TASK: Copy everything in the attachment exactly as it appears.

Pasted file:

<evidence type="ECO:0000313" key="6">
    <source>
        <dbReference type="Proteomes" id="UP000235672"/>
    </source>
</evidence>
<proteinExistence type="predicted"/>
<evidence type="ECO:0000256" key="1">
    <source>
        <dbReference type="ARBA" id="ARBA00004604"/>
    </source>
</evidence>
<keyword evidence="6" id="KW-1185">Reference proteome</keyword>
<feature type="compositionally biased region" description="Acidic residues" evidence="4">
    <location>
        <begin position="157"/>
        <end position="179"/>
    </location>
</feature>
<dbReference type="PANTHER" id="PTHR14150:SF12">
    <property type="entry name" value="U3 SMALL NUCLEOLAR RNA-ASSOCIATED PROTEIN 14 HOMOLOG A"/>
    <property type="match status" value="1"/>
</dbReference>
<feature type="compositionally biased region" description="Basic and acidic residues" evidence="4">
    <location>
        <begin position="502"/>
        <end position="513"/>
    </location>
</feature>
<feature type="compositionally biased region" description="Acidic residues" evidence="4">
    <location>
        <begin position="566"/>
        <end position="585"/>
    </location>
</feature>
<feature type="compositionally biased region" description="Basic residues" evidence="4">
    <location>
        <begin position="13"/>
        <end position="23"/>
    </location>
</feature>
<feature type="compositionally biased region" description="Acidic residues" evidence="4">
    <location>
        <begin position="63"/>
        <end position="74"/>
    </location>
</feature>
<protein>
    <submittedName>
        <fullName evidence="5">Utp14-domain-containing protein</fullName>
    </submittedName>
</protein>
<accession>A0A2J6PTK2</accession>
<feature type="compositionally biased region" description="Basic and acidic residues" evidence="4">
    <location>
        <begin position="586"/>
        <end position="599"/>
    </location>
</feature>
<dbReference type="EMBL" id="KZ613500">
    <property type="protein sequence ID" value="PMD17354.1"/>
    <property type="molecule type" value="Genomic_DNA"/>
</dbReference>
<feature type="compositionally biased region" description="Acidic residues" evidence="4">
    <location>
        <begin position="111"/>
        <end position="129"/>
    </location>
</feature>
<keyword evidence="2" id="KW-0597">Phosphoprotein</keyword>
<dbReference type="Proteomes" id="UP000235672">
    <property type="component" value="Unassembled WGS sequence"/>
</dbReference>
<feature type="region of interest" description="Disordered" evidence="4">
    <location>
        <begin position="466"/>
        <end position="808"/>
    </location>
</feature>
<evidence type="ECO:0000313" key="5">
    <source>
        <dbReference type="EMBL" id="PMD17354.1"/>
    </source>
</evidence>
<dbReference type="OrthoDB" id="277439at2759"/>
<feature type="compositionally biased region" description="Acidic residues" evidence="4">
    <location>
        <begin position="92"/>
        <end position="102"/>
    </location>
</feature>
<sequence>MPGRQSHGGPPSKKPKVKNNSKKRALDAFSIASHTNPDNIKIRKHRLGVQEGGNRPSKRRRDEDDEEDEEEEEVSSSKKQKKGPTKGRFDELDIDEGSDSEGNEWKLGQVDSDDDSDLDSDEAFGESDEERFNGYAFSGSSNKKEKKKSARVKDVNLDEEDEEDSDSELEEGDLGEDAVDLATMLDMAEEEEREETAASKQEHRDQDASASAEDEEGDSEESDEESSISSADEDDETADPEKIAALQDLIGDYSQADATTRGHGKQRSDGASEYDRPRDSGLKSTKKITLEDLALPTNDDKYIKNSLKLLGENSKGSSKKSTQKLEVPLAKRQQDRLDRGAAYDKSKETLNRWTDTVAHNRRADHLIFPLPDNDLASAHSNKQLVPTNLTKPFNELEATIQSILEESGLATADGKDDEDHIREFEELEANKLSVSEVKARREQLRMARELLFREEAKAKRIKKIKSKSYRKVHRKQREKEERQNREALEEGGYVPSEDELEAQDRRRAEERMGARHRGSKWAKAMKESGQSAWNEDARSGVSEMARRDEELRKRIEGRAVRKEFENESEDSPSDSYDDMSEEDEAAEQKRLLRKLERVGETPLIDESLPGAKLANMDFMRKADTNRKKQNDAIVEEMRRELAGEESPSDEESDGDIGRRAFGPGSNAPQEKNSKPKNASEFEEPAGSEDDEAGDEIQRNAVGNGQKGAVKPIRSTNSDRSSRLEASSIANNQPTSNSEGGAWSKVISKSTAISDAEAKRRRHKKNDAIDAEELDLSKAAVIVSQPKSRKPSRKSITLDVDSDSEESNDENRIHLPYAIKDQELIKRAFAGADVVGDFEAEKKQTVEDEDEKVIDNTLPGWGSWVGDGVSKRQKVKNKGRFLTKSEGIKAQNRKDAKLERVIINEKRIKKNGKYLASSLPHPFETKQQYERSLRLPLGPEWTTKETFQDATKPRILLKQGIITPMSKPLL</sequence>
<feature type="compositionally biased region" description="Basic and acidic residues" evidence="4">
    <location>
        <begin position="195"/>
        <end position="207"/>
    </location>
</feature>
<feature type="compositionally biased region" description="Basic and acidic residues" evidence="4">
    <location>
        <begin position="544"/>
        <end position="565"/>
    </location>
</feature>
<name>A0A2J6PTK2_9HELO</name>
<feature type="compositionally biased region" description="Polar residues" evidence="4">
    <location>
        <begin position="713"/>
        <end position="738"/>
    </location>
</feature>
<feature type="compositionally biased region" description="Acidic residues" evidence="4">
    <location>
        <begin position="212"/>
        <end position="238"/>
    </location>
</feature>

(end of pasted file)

<evidence type="ECO:0000313" key="6">
    <source>
        <dbReference type="Proteomes" id="UP000235672"/>
    </source>
</evidence>
<proteinExistence type="predicted"/>
<evidence type="ECO:0000256" key="1">
    <source>
        <dbReference type="ARBA" id="ARBA00004604"/>
    </source>
</evidence>
<keyword evidence="6" id="KW-1185">Reference proteome</keyword>
<feature type="compositionally biased region" description="Acidic residues" evidence="4">
    <location>
        <begin position="157"/>
        <end position="179"/>
    </location>
</feature>
<dbReference type="PANTHER" id="PTHR14150:SF12">
    <property type="entry name" value="U3 SMALL NUCLEOLAR RNA-ASSOCIATED PROTEIN 14 HOMOLOG A"/>
    <property type="match status" value="1"/>
</dbReference>
<feature type="compositionally biased region" description="Basic and acidic residues" evidence="4">
    <location>
        <begin position="502"/>
        <end position="513"/>
    </location>
</feature>
<feature type="compositionally biased region" description="Acidic residues" evidence="4">
    <location>
        <begin position="566"/>
        <end position="585"/>
    </location>
</feature>
<feature type="compositionally biased region" description="Basic residues" evidence="4">
    <location>
        <begin position="13"/>
        <end position="23"/>
    </location>
</feature>
<feature type="compositionally biased region" description="Acidic residues" evidence="4">
    <location>
        <begin position="63"/>
        <end position="74"/>
    </location>
</feature>
<protein>
    <submittedName>
        <fullName evidence="5">Utp14-domain-containing protein</fullName>
    </submittedName>
</protein>
<accession>A0A2J6PTK2</accession>
<feature type="compositionally biased region" description="Basic and acidic residues" evidence="4">
    <location>
        <begin position="586"/>
        <end position="599"/>
    </location>
</feature>
<dbReference type="EMBL" id="KZ613500">
    <property type="protein sequence ID" value="PMD17354.1"/>
    <property type="molecule type" value="Genomic_DNA"/>
</dbReference>
<feature type="compositionally biased region" description="Acidic residues" evidence="4">
    <location>
        <begin position="111"/>
        <end position="129"/>
    </location>
</feature>
<keyword evidence="2" id="KW-0597">Phosphoprotein</keyword>
<dbReference type="Proteomes" id="UP000235672">
    <property type="component" value="Unassembled WGS sequence"/>
</dbReference>
<feature type="region of interest" description="Disordered" evidence="4">
    <location>
        <begin position="466"/>
        <end position="808"/>
    </location>
</feature>
<evidence type="ECO:0000313" key="5">
    <source>
        <dbReference type="EMBL" id="PMD17354.1"/>
    </source>
</evidence>
<dbReference type="OrthoDB" id="277439at2759"/>
<feature type="compositionally biased region" description="Acidic residues" evidence="4">
    <location>
        <begin position="92"/>
        <end position="102"/>
    </location>
</feature>
<sequence>MPGRQSHGGPPSKKPKVKNNSKKRALDAFSIASHTNPDNIKIRKHRLGVQEGGNRPSKRRRDEDDEEDEEEEEVSSSKKQKKGPTKGRFDELDIDEGSDSEGNEWKLGQVDSDDDSDLDSDEAFGESDEERFNGYAFSGSSNKKEKKKSARVKDVNLDEEDEEDSDSELEEGDLGEDAVDLATMLDMAEEEEREETAASKQEHRDQDASASAEDEEGDSEESDEESSISSADEDDETADPEKIAALQDLIGDYSQADATTRGHGKQRSDGASEYDRPRDSGLKSTKKITLEDLALPTNDDKYIKNSLKLLGENSKGSSKKSTQKLEVPLAKRQQDRLDRGAAYDKSKETLNRWTDTVAHNRRADHLIFPLPDNDLASAHSNKQLVPTNLTKPFNELEATIQSILEESGLATADGKDDEDHIREFEELEANKLSVSEVKARREQLRMARELLFREEAKAKRIKKIKSKSYRKVHRKQREKEERQNREALEEGGYVPSEDELEAQDRRRAEERMGARHRGSKWAKAMKESGQSAWNEDARSGVSEMARRDEELRKRIEGRAVRKEFENESEDSPSDSYDDMSEEDEAAEQKRLLRKLERVGETPLIDESLPGAKLANMDFMRKADTNRKKQNDAIVEEMRRELAGEESPSDEESDGDIGRRAFGPGSNAPQEKNSKPKNASEFEEPAGSEDDEAGDEIQRNAVGNGQKGAVKPIRSTNSDRSSRLEASSIANNQPTSNSEGGAWSKVISKSTAISDAEAKRRRHKKNDAIDAEELDLSKAAVIVSQPKSRKPSRKSITLDVDSDSEESNDENRIHLPYAIKDQELIKRAFAGADVVGDFEAEKKQTVEDEDEKVIDNTLPGWGSWVGDGVSKRQKVKNKGRFLTKSEGIKAQNRKDAKLERVIINEKRIKKNGKYLASSLPHPFETKQQYERSLRLPLGPEWTTKETFQDATKPRILLKQGIITPMSKPLL</sequence>
<feature type="compositionally biased region" description="Basic and acidic residues" evidence="4">
    <location>
        <begin position="195"/>
        <end position="207"/>
    </location>
</feature>
<feature type="compositionally biased region" description="Basic and acidic residues" evidence="4">
    <location>
        <begin position="544"/>
        <end position="565"/>
    </location>
</feature>
<name>A0A2J6PTK2_9HELO</name>
<feature type="compositionally biased region" description="Polar residues" evidence="4">
    <location>
        <begin position="713"/>
        <end position="738"/>
    </location>
</feature>
<feature type="compositionally biased region" description="Acidic residues" evidence="4">
    <location>
        <begin position="212"/>
        <end position="238"/>
    </location>
</feature>